He said, from his perspective, it was like the world was split in two, and everything to the right of him was real, but would pass out of existence as it moved left, becoming only a puppet of itself. Apparently I was a puppet. He ran outside, but the sky and trees still suffered from unreality. He ran up the stairs and felt the world to his left was crumbling away.

That was more than enough to make me hold off. I smoked my share of Salvia an hour later.

I sat on the same couch. Across the room was the little coffee table I used as a desk, the wilting pepper plants to either side of it, a fresh cup of tea steaming next to my stack of logic books. Ben sat in a chair in the corner to my left. I took a big drag, held it in, let it out.

At first there was nothing. Then I felt the whole room was rushing backwards like it was the sea hastening to greet a mounting wave. Then the ‘like’ of simile vanished into metaphor which in turn bled into fearsome reality: what massive tide was crashing towards me? I feared all this water was going to break over my head and drown me, so I jumped with a shout to my feet to escape being smashed violently into the shore. Things shifted, disconnected. I was standing in the middle of the room and had no idea why. I was seeing everything through a film of intricate patterns and words that fell just short of comprehension.

For the life of me I could not explain what was happening, although I felt a great urgent need to. Urgency was in fact the the basic component of my being, to the point of anxiety. I was leaving something undone, or I was late for some exact appointment, or I was failing at some important responsibility. But I did not know what it was. I saw Ben slumped in his chair and there wasn’t an ounce of reality to him, like a puppet.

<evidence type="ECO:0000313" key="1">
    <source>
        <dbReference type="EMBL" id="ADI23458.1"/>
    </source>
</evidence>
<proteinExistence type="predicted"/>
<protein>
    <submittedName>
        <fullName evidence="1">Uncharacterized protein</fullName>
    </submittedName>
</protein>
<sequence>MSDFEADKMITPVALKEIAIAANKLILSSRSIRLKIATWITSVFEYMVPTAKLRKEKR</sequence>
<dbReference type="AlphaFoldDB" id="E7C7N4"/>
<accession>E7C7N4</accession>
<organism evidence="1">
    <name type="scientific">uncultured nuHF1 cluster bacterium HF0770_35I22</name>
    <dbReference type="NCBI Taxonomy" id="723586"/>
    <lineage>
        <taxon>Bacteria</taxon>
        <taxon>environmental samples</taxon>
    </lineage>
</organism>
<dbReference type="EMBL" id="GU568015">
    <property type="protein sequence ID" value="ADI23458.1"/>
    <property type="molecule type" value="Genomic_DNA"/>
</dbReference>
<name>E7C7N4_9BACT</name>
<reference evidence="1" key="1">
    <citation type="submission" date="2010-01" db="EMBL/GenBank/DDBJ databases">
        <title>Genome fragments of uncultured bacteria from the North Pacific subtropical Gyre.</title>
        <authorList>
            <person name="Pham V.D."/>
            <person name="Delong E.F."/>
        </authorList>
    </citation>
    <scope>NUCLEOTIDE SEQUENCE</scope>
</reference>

“What am I supposed to be doing?” I asked him. “What did I forget?”

He looked at me blankly: “What?”

I tried to ask again, but all I heard out of my mouth was, “wah-wah-wah-wah-wah!”

If I could not quickly discover my task I was pretty sure I was going to die. Or at the very least be eternally humiliated. In the absence of any certain knowledge it made sense to try everything. I shut off the stereo; closed the windows; arranged the pillows on the couch; picked off the peppers’ dead leaves; put various things in the trash can; straightened the books on the desk; took a deep breath and put my shoes on. But still I felt ill at ease.

All while this pallid puppet in a chair followed me with its eyes, its strange head guided by strings, its mouth fixed in a grin.

Then I saw my greenish tea, steaming in its squat mug on the table, and concluded (very correctly) that I was supposed to be drinking it. Confidently I crossed the room and grabbed it. It was scalding and I cried out, spilling a little. Odd, mechanical laughter clouded Ben the Puppet in his unreal corner. But this just made me more determined, since I was certain only by drinking this tea could I escape the terrible anxiety seething in me. So I brought it, hands stinging, back to the couch and as I sipped it, mouth stinging, I continuously felt as if warm liquid was spilling from my hands all over my legs. But every time I looked I was neat and dry, the tea was still in the cup. I reasoned I must be pissing myself. I would check again and still be dry. Over and over, until slowly the the rhythm of logic grew less syncopated and began falling again on the natural beat.

When the absurdity of holding a scalding tea mug finally occurred to me, I set it down; by then it was over and my hands hurt terribly. My expression must have uncoiled into a look of recognition, for Ben said:

“Are you back?”

“That was horrifying,” I said.

Later that evening, having beers and cigarettes on the patio, John took his turn. He sat very quietly, smoking and smiling, lost in thought. Then at a certain point, heaving a sigh of real enjoyment, he lifted up his triumphant arms for all to see and cried: “Ah ha! I know these hands: they are mine!”

He had a better time of it than Ben or I.

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~ by Peter on December 21, 2007.